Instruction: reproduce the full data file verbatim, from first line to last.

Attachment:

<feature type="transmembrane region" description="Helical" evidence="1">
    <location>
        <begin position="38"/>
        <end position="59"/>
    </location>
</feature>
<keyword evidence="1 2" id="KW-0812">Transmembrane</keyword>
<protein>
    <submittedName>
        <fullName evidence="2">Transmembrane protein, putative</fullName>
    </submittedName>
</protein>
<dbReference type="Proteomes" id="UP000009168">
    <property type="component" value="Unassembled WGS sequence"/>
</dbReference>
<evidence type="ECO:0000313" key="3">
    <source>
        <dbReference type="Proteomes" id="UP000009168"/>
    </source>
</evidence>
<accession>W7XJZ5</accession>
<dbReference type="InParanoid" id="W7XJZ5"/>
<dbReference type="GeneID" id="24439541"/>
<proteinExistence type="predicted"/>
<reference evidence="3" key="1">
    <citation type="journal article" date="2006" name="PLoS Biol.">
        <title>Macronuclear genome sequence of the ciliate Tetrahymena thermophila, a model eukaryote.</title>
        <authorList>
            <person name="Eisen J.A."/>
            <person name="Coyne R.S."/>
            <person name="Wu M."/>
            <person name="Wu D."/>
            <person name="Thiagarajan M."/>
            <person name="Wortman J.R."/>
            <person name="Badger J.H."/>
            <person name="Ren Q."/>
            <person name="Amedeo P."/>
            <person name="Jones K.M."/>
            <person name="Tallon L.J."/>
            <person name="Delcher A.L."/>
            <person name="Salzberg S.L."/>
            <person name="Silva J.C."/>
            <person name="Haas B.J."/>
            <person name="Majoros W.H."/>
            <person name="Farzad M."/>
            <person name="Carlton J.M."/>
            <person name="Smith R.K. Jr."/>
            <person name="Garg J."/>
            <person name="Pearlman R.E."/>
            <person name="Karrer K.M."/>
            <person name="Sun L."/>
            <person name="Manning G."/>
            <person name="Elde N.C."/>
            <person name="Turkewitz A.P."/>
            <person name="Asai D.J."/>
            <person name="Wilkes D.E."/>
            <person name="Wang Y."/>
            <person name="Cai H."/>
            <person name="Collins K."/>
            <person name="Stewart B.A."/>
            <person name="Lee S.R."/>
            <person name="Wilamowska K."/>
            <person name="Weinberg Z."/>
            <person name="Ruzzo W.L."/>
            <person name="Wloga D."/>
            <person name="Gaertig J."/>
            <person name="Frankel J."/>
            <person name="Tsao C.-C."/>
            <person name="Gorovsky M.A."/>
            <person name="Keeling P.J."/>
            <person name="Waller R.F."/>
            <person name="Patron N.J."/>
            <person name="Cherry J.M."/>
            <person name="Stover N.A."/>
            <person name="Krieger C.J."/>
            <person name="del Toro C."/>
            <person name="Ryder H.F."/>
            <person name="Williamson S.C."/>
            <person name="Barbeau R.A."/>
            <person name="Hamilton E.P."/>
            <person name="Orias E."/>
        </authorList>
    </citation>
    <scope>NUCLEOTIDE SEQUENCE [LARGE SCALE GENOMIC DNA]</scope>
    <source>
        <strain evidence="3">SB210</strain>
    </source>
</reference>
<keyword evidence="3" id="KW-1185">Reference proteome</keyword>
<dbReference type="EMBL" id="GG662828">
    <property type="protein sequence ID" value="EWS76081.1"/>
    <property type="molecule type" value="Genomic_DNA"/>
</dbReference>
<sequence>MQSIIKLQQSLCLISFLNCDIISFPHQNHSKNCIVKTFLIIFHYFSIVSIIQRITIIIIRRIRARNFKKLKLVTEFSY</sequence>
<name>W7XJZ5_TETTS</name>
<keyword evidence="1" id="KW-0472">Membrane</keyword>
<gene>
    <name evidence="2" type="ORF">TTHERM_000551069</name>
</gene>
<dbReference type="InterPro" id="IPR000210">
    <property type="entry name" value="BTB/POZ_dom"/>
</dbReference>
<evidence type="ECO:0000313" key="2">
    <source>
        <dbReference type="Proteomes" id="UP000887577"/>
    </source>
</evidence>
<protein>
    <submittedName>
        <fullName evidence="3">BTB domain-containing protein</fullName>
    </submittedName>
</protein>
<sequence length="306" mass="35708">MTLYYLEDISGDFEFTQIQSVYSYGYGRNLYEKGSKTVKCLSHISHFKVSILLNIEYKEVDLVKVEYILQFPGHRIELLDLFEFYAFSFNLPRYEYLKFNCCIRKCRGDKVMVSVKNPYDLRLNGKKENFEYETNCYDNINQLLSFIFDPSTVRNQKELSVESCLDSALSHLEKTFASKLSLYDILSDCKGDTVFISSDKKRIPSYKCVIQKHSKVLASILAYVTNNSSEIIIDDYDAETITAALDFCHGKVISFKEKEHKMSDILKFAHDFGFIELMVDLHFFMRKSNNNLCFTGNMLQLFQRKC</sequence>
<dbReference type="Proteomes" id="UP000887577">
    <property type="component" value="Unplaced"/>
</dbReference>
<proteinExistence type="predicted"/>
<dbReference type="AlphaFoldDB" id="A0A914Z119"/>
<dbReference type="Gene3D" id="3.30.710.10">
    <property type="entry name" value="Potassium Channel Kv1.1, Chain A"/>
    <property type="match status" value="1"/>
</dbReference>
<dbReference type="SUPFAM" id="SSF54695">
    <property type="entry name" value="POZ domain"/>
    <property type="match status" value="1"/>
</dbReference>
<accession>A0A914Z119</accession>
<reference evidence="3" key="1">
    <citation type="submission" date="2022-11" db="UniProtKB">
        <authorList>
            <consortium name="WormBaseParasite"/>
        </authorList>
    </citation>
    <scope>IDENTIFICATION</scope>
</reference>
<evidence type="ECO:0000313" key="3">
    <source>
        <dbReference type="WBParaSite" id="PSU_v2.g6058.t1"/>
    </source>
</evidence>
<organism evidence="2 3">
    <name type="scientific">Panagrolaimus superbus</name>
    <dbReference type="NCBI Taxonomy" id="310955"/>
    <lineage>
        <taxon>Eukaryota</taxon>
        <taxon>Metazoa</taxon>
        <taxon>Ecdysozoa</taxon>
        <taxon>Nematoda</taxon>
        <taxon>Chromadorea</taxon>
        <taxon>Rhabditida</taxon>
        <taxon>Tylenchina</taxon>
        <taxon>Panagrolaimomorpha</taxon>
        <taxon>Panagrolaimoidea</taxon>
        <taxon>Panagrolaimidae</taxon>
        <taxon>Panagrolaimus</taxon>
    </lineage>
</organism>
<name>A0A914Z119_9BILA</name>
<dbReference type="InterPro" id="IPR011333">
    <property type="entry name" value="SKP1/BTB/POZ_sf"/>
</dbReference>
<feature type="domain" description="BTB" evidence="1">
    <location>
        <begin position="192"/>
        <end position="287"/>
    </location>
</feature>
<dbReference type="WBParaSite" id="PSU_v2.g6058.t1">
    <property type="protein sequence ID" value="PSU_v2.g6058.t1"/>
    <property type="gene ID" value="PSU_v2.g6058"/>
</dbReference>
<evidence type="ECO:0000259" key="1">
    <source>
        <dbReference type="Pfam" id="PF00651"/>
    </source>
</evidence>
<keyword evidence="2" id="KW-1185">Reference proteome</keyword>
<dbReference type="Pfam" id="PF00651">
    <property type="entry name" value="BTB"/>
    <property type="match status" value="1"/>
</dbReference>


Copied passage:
<feature type="transmembrane region" description="Helical" evidence="1">
    <location>
        <begin position="38"/>
        <end position="59"/>
    </location>
</feature>
<keyword evidence="1 2" id="KW-0812">Transmembrane</keyword>
<protein>
    <submittedName>
        <fullName evidence="2">Transmembrane protein, putative</fullName>
    </submittedName>
</protein>
<dbReference type="Proteomes" id="UP000009168">
    <property type="component" value="Unassembled WGS sequence"/>
</dbReference>
<evidence type="ECO:0000313" key="3">
    <source>
        <dbReference type="Proteomes" id="UP000009168"/>
    </source>
</evidence>
<accession>W7XJZ5</accession>
<dbReference type="InParanoid" id="W7XJZ5"/>
<dbReference type="GeneID" id="24439541"/>
<proteinExistence type="predicted"/>
<reference evidence="3" key="1">
    <citation type="journal article" date="2006" name="PLoS Biol.">
        <title>Macronuclear genome sequence of the ciliate Tetrahymena thermophila, a model eukaryote.</title>
        <authorList>
            <person name="Eisen J.A."/>
            <person name="Coyne R.S."/>
            <person name="Wu M."/>
            <person name="Wu D."/>
            <person name="Thiagarajan M."/>
            <person name="Wortman J.R."/>
            <person name="Badger J.H."/>
            <person name="Ren Q."/>
            <person name="Amedeo P."/>
            <person name="Jones K.M."/>
            <person name="Tallon L.J."/>
            <person name="Delcher A.L."/>
            <person name="Salzberg S.L."/>
            <person name="Silva J.C."/>
            <person name="Haas B.J."/>
            <person name="Majoros W.H."/>
            <person name="Farzad M."/>
            <person name="Carlton J.M."/>
            <person name="Smith R.K. Jr."/>
            <person name="Garg J."/>
            <person name="Pearlman R.E."/>
            <person name="Karrer K.M."/>
            <person name="Sun L."/>
            <person name="Manning G."/>
            <person name="Elde N.C."/>
            <person name="Turkewitz A.P."/>
            <person name="Asai D.J."/>
            <person name="Wilkes D.E."/>
            <person name="Wang Y."/>
            <person name="Cai H."/>
            <person name="Collins K."/>
            <person name="Stewart B.A."/>
            <person name="Lee S.R."/>
            <person name="Wilamowska K."/>
            <person name="Weinberg Z."/>
            <person name="Ruzzo W.L."/>
            <person name="Wloga D."/>
            <person name="Gaertig J."/>
            <person name="Frankel J."/>
            <person name="Tsao C.-C."/>
            <person name="Gorovsky M.A."/>
            <person name="Keeling P.J."/>
            <person name="Waller R.F."/>
            <person name="Patron N.J."/>
            <person name="Cherry J.M."/>
            <person name="Stover N.A."/>
            <person name="Krieger C.J."/>
            <person name="del Toro C."/>
            <person name="Ryder H.F."/>
            <person name="Williamson S.C."/>
            <person name="Barbeau R.A."/>
            <person name="Hamilton E.P."/>
            <person name="Orias E."/>
        </authorList>
    </citation>
    <scope>NUCLEOTIDE SEQUENCE [LARGE SCALE GENOMIC DNA]</scope>
    <source>
        <strain evidence="3">SB210</strain>
    </source>
</reference>
<keyword evidence="3" id="KW-1185">Reference proteome</keyword>
<dbReference type="EMBL" id="GG662828">
    <property type="protein sequence ID" value="EWS76081.1"/>
    <property type="molecule type" value="Genomic_DNA"/>
</dbReference>
<sequence>MQSIIKLQQSLCLISFLNCDIISFPHQNHSKNCIVKTFLIIFHYFSIVSIIQRITIIIIRRIRARNFKKLKLVTEFSY</sequence>
<name>W7XJZ5_TETTS</name>
<keyword evidence="1" id="KW-0472">Membrane</keyword>
<gene>
    <name evidence="2" type="ORF">TTHERM_000551069</name>
</gene>
<dbReference type="InterPro" id="IPR000210">
    <property type="entry name" value="BTB/POZ_dom"/>
</dbReference>
<evidence type="ECO:0000313" key="2">
    <source>
        <dbReference type="Proteomes" id="UP000887577"/>
    </source>
</evidence>
<protein>
    <submittedName>
        <fullName evidence="3">BTB domain-containing protein</fullName>
    </submittedName>
</protein>
<sequence length="306" mass="35708">MTLYYLEDISGDFEFTQIQSVYSYGYGRNLYEKGSKTVKCLSHISHFKVSILLNIEYKEVDLVKVEYILQFPGHRIELLDLFEFYAFSFNLPRYEYLKFNCCIRKCRGDKVMVSVKNPYDLRLNGKKENFEYETNCYDNINQLLSFIFDPSTVRNQKELSVESCLDSALSHLEKTFASKLSLYDILSDCKGDTVFISSDKKRIPSYKCVIQKHSKVLASILAYVTNNSSEIIIDDYDAETITAALDFCHGKVISFKEKEHKMSDILKFAHDFGFIELMVDLHFFMRKSNNNLCFTGNMLQLFQRKC</sequence>
<dbReference type="Proteomes" id="UP000887577">
    <property type="component" value="Unplaced"/>
</dbReference>
<proteinExistence type="predicted"/>
<dbReference type="AlphaFoldDB" id="A0A914Z119"/>
<dbReference type="Gene3D" id="3.30.710.10">
    <property type="entry name" value="Potassium Channel Kv1.1, Chain A"/>
    <property type="match status" value="1"/>
</dbReference>
<dbReference type="SUPFAM" id="SSF54695">
    <property type="entry name" value="POZ domain"/>
    <property type="match status" value="1"/>
</dbReference>
<accession>A0A914Z119</accession>
<reference evidence="3" key="1">
    <citation type="submission" date="2022-11" db="UniProtKB">
        <authorList>
            <consortium name="WormBaseParasite"/>
        </authorList>
    </citation>
    <scope>IDENTIFICATION</scope>
</reference>
<evidence type="ECO:0000313" key="3">
    <source>
        <dbReference type="WBParaSite" id="PSU_v2.g6058.t1"/>
    </source>
</evidence>
<organism evidence="2 3">
    <name type="scientific">Panagrolaimus superbus</name>
    <dbReference type="NCBI Taxonomy" id="310955"/>
    <lineage>
        <taxon>Eukaryota</taxon>
        <taxon>Metazoa</taxon>
        <taxon>Ecdysozoa</taxon>
        <taxon>Nematoda</taxon>
        <taxon>Chromadorea</taxon>
        <taxon>Rhabditida</taxon>
        <taxon>Tylenchina</taxon>
        <taxon>Panagrolaimomorpha</taxon>
        <taxon>Panagrolaimoidea</taxon>
        <taxon>Panagrolaimidae</taxon>
        <taxon>Panagrolaimus</taxon>
    </lineage>
</organism>
<name>A0A914Z119_9BILA</name>
<dbReference type="InterPro" id="IPR011333">
    <property type="entry name" value="SKP1/BTB/POZ_sf"/>
</dbReference>
<feature type="domain" description="BTB" evidence="1">
    <location>
        <begin position="192"/>
        <end position="287"/>
    </location>
</feature>
<dbReference type="WBParaSite" id="PSU_v2.g6058.t1">
    <property type="protein sequence ID" value="PSU_v2.g6058.t1"/>
    <property type="gene ID" value="PSU_v2.g6058"/>
</dbReference>
<evidence type="ECO:0000259" key="1">
    <source>
        <dbReference type="Pfam" id="PF00651"/>
    </source>
</evidence>
<keyword evidence="2" id="KW-1185">Reference proteome</keyword>
<dbReference type="Pfam" id="PF00651">
    <property type="entry name" value="BTB"/>
    <property type="match status" value="1"/>
</dbReference>